Extract from Banksia – a Kangaroo’s Tale
“What is that?” It was Jessica, my four year old granddaughter.
“It’s a map. It’s where Granddad was with the kangaroos.”
“No it’s not. It’s a leaf, silly.” She was right. The cartographic shape of the Banksia Peninsula was like the leaf of a eucalypt, a landscape dangling from its petiole.
“That’s where I slept with the kangaroos,” I said, pointing to the map location in the upper Grassland Valley.
“Did you like sleeping with them? I sleep with my teddy.”
“I was just camped near them. I didn’t cuddle them.”
“Did they have babies?”
”Yes, there were little joey kangaroos.”
“Did you feed the babies?”
There was always another question. It reminded me of Sandy, always exploring, searching for knowledge. But it was amazing, thinking about it, that Sandy at four or five years was a young adult — forest wise, clever and observant. He was the leader of his mob while Jessica was still very much in the mother’s pouch stage. How different we are and how wrongly we measure wisdom.
At the time I was visiting Beth and the granddaughter before returning to the Banksia Peninsula. I had been relating some amusing anecdotes from my Banksia experience — like Sandy’s reaction to the mobile phone and his game with the trilobite fossil.
“You should write about it,” Beth said. “You’re good at making up little stories for the children. You could do it, you know. Tell that kangaroo’s story.”
“Maybe,” I replied without much conviction. “Somehow I don’t see it as a children’s story. It’s not all cuddly stuff out there in the natural world.”
“Neither is Red Riding Hood, or Robin Hood. Just don’t kill the hero, and it will be okay.”
But it wasn’t a children’s story buzzing around in my head that evening. Jessica’s quaint idea of the Banksia Peninsula as a ‘leaf’ provided a connection in my mind to the interesting idea of the Gaia hypothesis. I remembered reading about James Lovelock and thinking what a weird fantasy he was putting forward – viewing the whole of our miraculous planet as a single physiological system. But then as I refected about it, it made more sense. The geological structure, the soils, the oceans and the atmosphere, all could be viewed as interrelated functioning parts of a life sustaining complex entity, and in pursuing this idea, the Banksia Peninsula becomes just one leaf of the Earth tree — a small appendage of one huge organism that is, at this dramatic time in earth history, being placed under enormous stress by a plague of Homo sapiens and its clever but injurious technology.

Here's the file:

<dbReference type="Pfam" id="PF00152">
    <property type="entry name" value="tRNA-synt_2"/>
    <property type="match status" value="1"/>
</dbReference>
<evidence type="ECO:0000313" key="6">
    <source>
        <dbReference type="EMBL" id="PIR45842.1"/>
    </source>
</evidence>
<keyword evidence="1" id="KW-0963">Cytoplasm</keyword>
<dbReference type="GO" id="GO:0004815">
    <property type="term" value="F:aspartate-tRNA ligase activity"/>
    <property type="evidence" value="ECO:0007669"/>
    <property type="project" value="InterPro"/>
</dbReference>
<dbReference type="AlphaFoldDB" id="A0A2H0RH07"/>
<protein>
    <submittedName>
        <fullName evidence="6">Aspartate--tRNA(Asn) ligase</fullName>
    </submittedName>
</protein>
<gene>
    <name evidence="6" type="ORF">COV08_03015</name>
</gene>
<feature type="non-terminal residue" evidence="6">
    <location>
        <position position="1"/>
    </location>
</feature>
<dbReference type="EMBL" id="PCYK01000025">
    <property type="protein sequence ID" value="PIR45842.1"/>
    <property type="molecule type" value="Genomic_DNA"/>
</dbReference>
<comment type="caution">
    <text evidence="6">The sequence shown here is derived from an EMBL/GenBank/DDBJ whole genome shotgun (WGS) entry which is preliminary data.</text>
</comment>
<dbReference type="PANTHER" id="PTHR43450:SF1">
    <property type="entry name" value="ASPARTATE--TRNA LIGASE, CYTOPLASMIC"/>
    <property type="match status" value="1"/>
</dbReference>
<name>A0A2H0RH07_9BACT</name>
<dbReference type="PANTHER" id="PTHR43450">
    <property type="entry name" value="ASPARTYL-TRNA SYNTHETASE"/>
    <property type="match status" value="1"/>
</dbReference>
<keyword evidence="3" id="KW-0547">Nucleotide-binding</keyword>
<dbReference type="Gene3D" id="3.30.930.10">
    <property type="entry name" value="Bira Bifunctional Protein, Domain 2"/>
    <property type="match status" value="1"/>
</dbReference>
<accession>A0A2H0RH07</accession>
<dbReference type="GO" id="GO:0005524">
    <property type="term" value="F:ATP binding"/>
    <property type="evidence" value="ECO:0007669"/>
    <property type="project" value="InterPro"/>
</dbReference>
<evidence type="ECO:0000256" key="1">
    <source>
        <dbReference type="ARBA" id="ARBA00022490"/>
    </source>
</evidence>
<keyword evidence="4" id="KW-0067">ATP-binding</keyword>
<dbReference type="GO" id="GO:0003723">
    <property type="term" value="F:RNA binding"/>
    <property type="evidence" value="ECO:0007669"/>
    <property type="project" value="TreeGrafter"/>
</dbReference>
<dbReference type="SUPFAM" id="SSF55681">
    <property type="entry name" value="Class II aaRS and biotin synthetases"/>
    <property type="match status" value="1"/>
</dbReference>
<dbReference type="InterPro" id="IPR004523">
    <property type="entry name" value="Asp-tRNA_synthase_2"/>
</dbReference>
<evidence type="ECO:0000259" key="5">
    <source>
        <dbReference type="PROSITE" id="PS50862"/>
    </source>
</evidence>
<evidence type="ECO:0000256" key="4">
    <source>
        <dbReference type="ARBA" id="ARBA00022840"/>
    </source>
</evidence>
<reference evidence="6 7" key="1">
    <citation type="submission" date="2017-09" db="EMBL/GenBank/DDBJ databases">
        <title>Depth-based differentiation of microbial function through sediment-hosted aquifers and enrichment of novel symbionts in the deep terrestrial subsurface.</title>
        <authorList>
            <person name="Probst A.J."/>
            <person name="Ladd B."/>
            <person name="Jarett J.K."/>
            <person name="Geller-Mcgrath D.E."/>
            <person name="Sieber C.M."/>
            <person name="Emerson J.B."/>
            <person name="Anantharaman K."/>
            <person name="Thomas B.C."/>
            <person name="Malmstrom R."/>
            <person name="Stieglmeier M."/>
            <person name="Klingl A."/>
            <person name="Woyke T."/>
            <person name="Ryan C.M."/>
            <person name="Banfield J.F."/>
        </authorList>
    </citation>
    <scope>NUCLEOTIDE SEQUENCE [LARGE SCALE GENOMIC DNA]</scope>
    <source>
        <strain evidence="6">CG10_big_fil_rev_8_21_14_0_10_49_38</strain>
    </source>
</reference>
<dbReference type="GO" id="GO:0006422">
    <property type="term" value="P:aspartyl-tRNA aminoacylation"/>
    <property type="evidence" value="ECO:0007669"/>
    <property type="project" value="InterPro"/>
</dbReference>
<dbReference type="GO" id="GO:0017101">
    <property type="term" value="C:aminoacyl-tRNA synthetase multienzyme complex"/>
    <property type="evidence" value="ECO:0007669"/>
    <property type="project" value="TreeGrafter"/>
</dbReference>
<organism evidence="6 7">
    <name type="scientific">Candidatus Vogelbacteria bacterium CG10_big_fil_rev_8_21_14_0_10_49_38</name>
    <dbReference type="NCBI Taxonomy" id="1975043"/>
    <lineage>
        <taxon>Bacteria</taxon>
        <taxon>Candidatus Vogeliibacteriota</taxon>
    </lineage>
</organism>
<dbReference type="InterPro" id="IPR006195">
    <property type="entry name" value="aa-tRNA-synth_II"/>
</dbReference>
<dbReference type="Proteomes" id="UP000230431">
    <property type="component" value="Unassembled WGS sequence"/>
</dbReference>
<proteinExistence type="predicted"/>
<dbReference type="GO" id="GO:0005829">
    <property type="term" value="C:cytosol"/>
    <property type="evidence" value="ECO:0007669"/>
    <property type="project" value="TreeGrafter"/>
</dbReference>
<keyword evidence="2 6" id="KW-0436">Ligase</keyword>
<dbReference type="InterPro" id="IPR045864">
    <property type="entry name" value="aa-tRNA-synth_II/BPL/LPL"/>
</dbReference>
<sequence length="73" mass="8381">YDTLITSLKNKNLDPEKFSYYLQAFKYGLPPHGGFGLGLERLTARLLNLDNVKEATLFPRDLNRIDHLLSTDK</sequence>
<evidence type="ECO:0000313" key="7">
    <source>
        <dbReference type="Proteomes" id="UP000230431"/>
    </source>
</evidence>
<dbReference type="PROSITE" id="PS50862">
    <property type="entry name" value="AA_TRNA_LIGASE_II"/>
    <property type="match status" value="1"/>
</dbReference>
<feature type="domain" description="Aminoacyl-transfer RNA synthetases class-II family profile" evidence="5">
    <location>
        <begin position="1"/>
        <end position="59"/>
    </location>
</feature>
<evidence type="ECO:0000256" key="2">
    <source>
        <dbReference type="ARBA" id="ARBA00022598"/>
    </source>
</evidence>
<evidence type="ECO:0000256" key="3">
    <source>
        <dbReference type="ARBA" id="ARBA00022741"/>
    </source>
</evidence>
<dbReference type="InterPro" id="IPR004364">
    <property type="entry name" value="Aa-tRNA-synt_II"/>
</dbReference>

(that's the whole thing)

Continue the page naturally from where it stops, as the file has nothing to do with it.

Remember when you read this that many voices were speaking to me — being told how this plague has already wiped out hundreds of species and continues to reduce the biodiversity of the planet at an alarming rate. In another hundred million years time some intelligent being should be able to identify the evidence of this unfortunate era, evidence of mass extinctions left behind as detritus in the rock strata. When the trilobites became extinct about 300 million years ago there was no supreme species assuming it could somehow take control of evolution and forestall disaster. Nature simply adjusted to a changing environment and evolved on. But we humans think we are in control with limited awareness of the mess we are creating and so we continue down the path of ecosystem destruction. Maybe the super beings of the future – miracle working birds or brain enhanced macropods, will be able to look back in disgust at the great extinctions of our time, documenting the appalling lack of common sense shown by Homo sapiens — the species which was dominant during the mid Quaternary era.
Putting such reflections aside, I was forced to consider how healthy was this ‘leaf’ of the Earth I called Banksia and what was its medical history or the prognosis for its future? Clearly the ‘leaf’ was suffering from the stresses being placed on the whole of the ‘tree’. But it had evolved a certain independence and survived several minor attacks of the ‘plague’. Now how was it responding to the present human threat sparked when it was stung by a meteorite fragment? Would it mobilize its defences and strike back in its own way? Possibly it would. Projected human attacks would be rebuffed, resort developments scuttled, and the untainted wilderness character retained. The conservationists would like that. A win for the environment, it would be argued; but to what avail if the ‘tree’ itself gradually succumbs to the viral effects of Homo sapienza?